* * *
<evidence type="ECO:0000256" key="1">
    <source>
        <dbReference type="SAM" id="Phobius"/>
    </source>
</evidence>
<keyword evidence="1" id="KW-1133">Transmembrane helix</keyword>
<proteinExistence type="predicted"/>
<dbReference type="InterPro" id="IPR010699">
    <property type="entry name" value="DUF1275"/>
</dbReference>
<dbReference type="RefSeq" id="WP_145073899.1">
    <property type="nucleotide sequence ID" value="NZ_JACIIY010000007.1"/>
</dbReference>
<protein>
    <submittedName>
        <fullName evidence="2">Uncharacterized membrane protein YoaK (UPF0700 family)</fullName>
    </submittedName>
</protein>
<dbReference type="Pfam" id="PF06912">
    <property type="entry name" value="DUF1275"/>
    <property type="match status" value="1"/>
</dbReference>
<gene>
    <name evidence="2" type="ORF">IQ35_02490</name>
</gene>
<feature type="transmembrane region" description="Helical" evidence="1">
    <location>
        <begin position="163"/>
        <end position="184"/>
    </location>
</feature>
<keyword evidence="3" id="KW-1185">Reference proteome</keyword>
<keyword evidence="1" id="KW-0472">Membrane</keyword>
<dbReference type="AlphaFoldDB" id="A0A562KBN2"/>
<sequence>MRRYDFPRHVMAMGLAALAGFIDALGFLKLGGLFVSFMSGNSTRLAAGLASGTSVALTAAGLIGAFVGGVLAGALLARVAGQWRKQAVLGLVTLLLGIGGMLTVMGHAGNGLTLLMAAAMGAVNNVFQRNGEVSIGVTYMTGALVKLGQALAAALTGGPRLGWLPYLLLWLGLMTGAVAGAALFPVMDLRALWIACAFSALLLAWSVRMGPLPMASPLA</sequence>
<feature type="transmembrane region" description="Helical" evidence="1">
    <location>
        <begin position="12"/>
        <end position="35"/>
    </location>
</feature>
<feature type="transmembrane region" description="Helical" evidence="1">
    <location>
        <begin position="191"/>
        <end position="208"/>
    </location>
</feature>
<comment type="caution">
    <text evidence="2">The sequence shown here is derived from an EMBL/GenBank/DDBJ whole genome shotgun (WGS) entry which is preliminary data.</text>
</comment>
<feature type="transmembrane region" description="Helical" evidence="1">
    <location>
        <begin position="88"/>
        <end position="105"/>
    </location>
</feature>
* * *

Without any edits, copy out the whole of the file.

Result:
<evidence type="ECO:0000256" key="1">
    <source>
        <dbReference type="SAM" id="Phobius"/>
    </source>
</evidence>
<keyword evidence="1" id="KW-1133">Transmembrane helix</keyword>
<proteinExistence type="predicted"/>
<dbReference type="InterPro" id="IPR010699">
    <property type="entry name" value="DUF1275"/>
</dbReference>
<dbReference type="RefSeq" id="WP_145073899.1">
    <property type="nucleotide sequence ID" value="NZ_JACIIY010000007.1"/>
</dbReference>
<protein>
    <submittedName>
        <fullName evidence="2">Uncharacterized membrane protein YoaK (UPF0700 family)</fullName>
    </submittedName>
</protein>
<dbReference type="Pfam" id="PF06912">
    <property type="entry name" value="DUF1275"/>
    <property type="match status" value="1"/>
</dbReference>
<gene>
    <name evidence="2" type="ORF">IQ35_02490</name>
</gene>
<feature type="transmembrane region" description="Helical" evidence="1">
    <location>
        <begin position="163"/>
        <end position="184"/>
    </location>
</feature>
<keyword evidence="3" id="KW-1185">Reference proteome</keyword>
<keyword evidence="1" id="KW-0472">Membrane</keyword>
<dbReference type="AlphaFoldDB" id="A0A562KBN2"/>
<sequence>MRRYDFPRHVMAMGLAALAGFIDALGFLKLGGLFVSFMSGNSTRLAAGLASGTSVALTAAGLIGAFVGGVLAGALLARVAGQWRKQAVLGLVTLLLGIGGMLTVMGHAGNGLTLLMAAAMGAVNNVFQRNGEVSIGVTYMTGALVKLGQALAAALTGGPRLGWLPYLLLWLGLMTGAVAGAALFPVMDLRALWIACAFSALLLAWSVRMGPLPMASPLA</sequence>
<feature type="transmembrane region" description="Helical" evidence="1">
    <location>
        <begin position="12"/>
        <end position="35"/>
    </location>
</feature>
<feature type="transmembrane region" description="Helical" evidence="1">
    <location>
        <begin position="191"/>
        <end position="208"/>
    </location>
</feature>
<comment type="caution">
    <text evidence="2">The sequence shown here is derived from an EMBL/GenBank/DDBJ whole genome shotgun (WGS) entry which is preliminary data.</text>
</comment>
<feature type="transmembrane region" description="Helical" evidence="1">
    <location>
        <begin position="88"/>
        <end position="105"/>
    </location>
</feature>